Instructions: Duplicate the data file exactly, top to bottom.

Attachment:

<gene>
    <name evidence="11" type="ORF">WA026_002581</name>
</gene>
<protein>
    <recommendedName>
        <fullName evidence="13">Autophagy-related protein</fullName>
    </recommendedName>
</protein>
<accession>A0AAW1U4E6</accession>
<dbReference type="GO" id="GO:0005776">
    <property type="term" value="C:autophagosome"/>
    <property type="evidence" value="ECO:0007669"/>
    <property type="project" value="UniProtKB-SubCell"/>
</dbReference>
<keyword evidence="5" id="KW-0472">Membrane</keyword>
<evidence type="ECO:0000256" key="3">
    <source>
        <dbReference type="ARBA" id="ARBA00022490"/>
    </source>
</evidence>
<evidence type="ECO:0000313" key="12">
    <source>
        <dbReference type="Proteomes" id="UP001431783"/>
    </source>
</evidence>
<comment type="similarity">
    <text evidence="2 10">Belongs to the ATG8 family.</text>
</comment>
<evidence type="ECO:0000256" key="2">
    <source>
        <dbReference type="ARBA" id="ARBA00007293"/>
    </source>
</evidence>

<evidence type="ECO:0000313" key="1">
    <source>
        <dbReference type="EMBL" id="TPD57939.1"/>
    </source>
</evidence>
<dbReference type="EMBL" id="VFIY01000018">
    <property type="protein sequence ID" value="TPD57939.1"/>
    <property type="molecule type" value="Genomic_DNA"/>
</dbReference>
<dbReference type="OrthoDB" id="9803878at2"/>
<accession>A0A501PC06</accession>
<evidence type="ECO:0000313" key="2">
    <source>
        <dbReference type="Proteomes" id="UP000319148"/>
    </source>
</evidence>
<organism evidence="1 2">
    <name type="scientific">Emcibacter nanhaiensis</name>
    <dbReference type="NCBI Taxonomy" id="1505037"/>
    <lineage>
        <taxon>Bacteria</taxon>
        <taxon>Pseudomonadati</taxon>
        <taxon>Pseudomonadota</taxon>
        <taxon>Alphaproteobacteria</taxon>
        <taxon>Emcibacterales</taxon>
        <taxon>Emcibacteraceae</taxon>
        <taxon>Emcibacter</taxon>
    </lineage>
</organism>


<gene>
    <name evidence="11" type="ORF">WA026_002581</name>
</gene>
<protein>
    <recommendedName>
        <fullName evidence="13">Autophagy-related protein</fullName>
    </recommendedName>
</protein>
<accession>A0AAW1U4E6</accession>
<dbReference type="GO" id="GO:0005776">
    <property type="term" value="C:autophagosome"/>
    <property type="evidence" value="ECO:0007669"/>
    <property type="project" value="UniProtKB-SubCell"/>
</dbReference>
<keyword evidence="5" id="KW-0472">Membrane</keyword>
<evidence type="ECO:0000256" key="3">
    <source>
        <dbReference type="ARBA" id="ARBA00022490"/>
    </source>
</evidence>
<evidence type="ECO:0000313" key="12">
    <source>
        <dbReference type="Proteomes" id="UP001431783"/>
    </source>
</evidence>
<comment type="similarity">
    <text evidence="2 10">Belongs to the ATG8 family.</text>
</comment>
<evidence type="ECO:0000256" key="2">
    <source>
        <dbReference type="ARBA" id="ARBA00007293"/>
    </source>
</evidence>

<evidence type="ECO:0000313" key="1">
    <source>
        <dbReference type="EMBL" id="TPD57939.1"/>
    </source>
</evidence>
<dbReference type="EMBL" id="VFIY01000018">
    <property type="protein sequence ID" value="TPD57939.1"/>
    <property type="molecule type" value="Genomic_DNA"/>
</dbReference>
<dbReference type="OrthoDB" id="9803878at2"/>
<accession>A0A501PC06</accession>
<evidence type="ECO:0000313" key="2">
    <source>
        <dbReference type="Proteomes" id="UP000319148"/>
    </source>
</evidence>
<organism evidence="1 2">
    <name type="scientific">Emcibacter nanhaiensis</name>
    <dbReference type="NCBI Taxonomy" id="1505037"/>
    <lineage>
        <taxon>Bacteria</taxon>
        <taxon>Pseudomonadati</taxon>
        <taxon>Pseudomonadota</taxon>
        <taxon>Alphaproteobacteria</taxon>
        <taxon>Emcibacterales</taxon>
        <taxon>Emcibacteraceae</taxon>
        <taxon>Emcibacter</taxon>
    </lineage>
</organism>